In contrast, it is easy to think of leadership as intangible. Its effect on how we live is difficult to prove. But we know the big problems of our time won’t be solved without it.

So how can universities harness the energy and optimism of Africa’s youth to develop these transformative leaders?

Inclusiveness

First, we must strive to ensure that universities are inclusive and representative of the communities they serve.

We must ensure that we provide those who are so often left behind– young women, promising young students from economically disadvantaged communities and ethnic minorities – with the opportunities to take their place in the world.  Diversity, gender and income equality will bring alternative views and ways of thinking into our institutions.

We must also strive to design programs that meet these students’ needs by understanding the challenges and contexts of their lives.

Nonduduzo Ndlovu, a MasterCard Foundation Scholar at the University of Pretoria, recently wrote about the challenges that so often force bright young minds to give up on their schooling, “It is not that they are incapable, it’s because of the environment they grew up in.

Every person comes to this world with a certain ability or talent – we need an educational system that will help Scholars to discover and nurture their abilities, trigger creativity and stimulate innovation.”

Finally, we must recognize and nurture young Africans’ sense of purpose and deep desire to improve the lives of others.

A number of institutions – such as Arizona State University, Ashesi University, the University of Pretoria and the University of Cape Town – are already working to change the way in which we think about education and how we shape transformative leaders.

Their efforts are paying dividends as their students contribute new solutions to old problems.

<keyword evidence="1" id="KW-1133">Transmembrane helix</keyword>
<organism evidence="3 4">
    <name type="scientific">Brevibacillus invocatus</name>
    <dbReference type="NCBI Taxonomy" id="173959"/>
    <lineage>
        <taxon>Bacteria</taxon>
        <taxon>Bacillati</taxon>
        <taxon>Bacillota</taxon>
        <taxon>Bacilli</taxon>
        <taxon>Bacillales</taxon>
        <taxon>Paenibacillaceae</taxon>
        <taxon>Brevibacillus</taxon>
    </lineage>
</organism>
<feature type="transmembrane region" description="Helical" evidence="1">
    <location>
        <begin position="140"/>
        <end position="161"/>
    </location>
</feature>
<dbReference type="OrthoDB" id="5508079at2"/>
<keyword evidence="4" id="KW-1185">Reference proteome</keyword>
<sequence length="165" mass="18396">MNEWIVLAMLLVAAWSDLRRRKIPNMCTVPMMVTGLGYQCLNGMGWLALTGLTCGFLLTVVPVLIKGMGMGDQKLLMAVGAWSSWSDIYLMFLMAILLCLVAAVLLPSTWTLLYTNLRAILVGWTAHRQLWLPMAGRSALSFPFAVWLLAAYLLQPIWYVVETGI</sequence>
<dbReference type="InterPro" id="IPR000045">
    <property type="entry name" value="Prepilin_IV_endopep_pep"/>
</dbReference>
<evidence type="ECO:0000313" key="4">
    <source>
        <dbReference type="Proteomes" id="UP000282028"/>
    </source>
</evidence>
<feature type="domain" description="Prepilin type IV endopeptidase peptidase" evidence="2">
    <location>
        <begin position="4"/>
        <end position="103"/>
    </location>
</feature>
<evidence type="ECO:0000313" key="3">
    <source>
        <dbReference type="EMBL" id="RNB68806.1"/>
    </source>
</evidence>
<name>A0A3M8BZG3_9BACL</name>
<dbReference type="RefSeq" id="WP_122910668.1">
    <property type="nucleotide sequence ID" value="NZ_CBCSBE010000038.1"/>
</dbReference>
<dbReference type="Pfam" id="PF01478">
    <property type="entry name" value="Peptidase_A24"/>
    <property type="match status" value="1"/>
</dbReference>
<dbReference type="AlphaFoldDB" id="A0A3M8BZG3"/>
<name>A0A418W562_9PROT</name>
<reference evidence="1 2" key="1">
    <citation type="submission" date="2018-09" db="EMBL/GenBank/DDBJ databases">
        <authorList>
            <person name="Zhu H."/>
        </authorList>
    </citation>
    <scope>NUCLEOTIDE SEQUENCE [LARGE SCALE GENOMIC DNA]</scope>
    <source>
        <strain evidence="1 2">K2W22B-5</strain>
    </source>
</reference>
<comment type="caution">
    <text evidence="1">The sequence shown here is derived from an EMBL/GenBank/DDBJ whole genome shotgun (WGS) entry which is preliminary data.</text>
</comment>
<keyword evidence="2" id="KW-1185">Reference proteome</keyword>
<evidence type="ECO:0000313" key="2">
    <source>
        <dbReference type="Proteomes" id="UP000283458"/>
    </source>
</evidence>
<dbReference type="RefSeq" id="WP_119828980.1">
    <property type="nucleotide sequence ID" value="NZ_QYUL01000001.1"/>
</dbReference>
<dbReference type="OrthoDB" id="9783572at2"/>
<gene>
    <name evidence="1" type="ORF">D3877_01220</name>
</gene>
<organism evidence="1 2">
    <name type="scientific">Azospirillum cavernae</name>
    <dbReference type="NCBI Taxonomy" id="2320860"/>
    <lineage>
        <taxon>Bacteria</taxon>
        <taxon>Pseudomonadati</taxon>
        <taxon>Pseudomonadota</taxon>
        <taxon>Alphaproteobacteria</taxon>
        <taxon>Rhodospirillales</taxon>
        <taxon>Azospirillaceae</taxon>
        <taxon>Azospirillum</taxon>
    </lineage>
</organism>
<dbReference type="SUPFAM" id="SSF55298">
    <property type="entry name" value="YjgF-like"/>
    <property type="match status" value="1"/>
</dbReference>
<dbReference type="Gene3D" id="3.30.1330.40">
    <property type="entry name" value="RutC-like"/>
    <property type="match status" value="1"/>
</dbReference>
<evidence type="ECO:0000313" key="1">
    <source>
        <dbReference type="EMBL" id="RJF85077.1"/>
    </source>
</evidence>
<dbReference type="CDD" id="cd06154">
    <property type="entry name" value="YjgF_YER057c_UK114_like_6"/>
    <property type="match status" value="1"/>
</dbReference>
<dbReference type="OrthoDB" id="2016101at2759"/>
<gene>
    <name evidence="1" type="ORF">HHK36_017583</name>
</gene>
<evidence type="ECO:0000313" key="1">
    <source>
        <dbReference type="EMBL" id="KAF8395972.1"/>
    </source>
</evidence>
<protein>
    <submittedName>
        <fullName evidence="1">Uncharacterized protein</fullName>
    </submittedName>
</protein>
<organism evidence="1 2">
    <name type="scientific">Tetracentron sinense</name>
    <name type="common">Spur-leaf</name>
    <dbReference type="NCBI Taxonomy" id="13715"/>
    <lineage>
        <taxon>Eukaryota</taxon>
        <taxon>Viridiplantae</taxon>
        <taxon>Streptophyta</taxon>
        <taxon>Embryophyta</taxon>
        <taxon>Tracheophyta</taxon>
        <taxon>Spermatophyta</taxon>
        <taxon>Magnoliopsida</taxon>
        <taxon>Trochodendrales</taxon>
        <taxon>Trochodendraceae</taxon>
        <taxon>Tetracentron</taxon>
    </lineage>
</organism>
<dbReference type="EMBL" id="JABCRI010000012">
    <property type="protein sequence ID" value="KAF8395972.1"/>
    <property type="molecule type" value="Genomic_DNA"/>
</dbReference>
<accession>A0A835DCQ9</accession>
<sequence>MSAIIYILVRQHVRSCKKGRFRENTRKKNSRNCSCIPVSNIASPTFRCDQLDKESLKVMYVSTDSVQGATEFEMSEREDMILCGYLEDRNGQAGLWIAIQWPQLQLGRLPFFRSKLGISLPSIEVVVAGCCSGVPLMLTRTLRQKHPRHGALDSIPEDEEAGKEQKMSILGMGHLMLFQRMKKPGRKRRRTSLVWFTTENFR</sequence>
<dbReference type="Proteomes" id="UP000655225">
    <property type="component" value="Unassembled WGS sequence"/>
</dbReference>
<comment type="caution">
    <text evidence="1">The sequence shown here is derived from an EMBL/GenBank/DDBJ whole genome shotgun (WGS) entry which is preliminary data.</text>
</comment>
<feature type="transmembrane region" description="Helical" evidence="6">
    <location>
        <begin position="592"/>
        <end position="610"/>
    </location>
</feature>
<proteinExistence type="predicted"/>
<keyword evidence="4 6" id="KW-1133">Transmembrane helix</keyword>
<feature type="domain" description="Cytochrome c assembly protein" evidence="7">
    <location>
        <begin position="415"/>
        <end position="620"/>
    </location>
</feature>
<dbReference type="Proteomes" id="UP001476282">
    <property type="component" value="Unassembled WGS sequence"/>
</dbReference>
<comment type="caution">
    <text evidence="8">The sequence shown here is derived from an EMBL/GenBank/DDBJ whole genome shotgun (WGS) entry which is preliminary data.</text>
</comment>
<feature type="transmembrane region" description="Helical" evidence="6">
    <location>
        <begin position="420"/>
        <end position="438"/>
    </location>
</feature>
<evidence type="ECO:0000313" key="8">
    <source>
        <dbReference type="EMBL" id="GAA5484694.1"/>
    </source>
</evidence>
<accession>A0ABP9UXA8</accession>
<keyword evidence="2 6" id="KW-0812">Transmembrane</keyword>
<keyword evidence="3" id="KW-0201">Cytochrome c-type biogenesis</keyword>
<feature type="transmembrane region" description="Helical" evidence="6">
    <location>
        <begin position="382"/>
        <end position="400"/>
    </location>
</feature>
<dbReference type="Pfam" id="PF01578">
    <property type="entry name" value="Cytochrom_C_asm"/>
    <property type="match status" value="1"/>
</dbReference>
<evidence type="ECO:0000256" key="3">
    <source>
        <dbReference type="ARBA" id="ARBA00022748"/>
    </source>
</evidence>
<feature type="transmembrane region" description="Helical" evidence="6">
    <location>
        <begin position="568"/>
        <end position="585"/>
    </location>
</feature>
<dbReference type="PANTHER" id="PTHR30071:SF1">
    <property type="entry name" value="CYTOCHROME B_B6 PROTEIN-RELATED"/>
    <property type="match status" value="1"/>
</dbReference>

Like Kpetermeni Siakor at Ashesi University College, who is helping health authorities in his native Liberia to understand the technology gaps in the country’s healthcare system in order to stop Ebola in its tracks.

Or Miranda Nyathi at the University of Cape Town, a young woman from South Africa’s townships who founded Mathmahelp, a DVD series designed to raise test scores and increase college admissions in low-income school districts.

And Fatty Al Ansar, who grew up in northern Mali’s refugee camps and who would dress as a boy to secretly attend class, but today studies human rights at Trinity College in the United States.  And who, brick by brick, is hard at work building a school for her country’s nomad girls.

The MasterCard Foundation is betting on the transformative power of Africa’s next-generation leaders. We believe these next-generation leaders will mobilize others to act, correct inequities and inspire others to action.

Young innovators like Kpetermeni, Miranda and Fatty will spark ideas and set us on the path of finding new solutions to old problems.

By Reeta Roy, President and CEO of The MasterCard Foundation.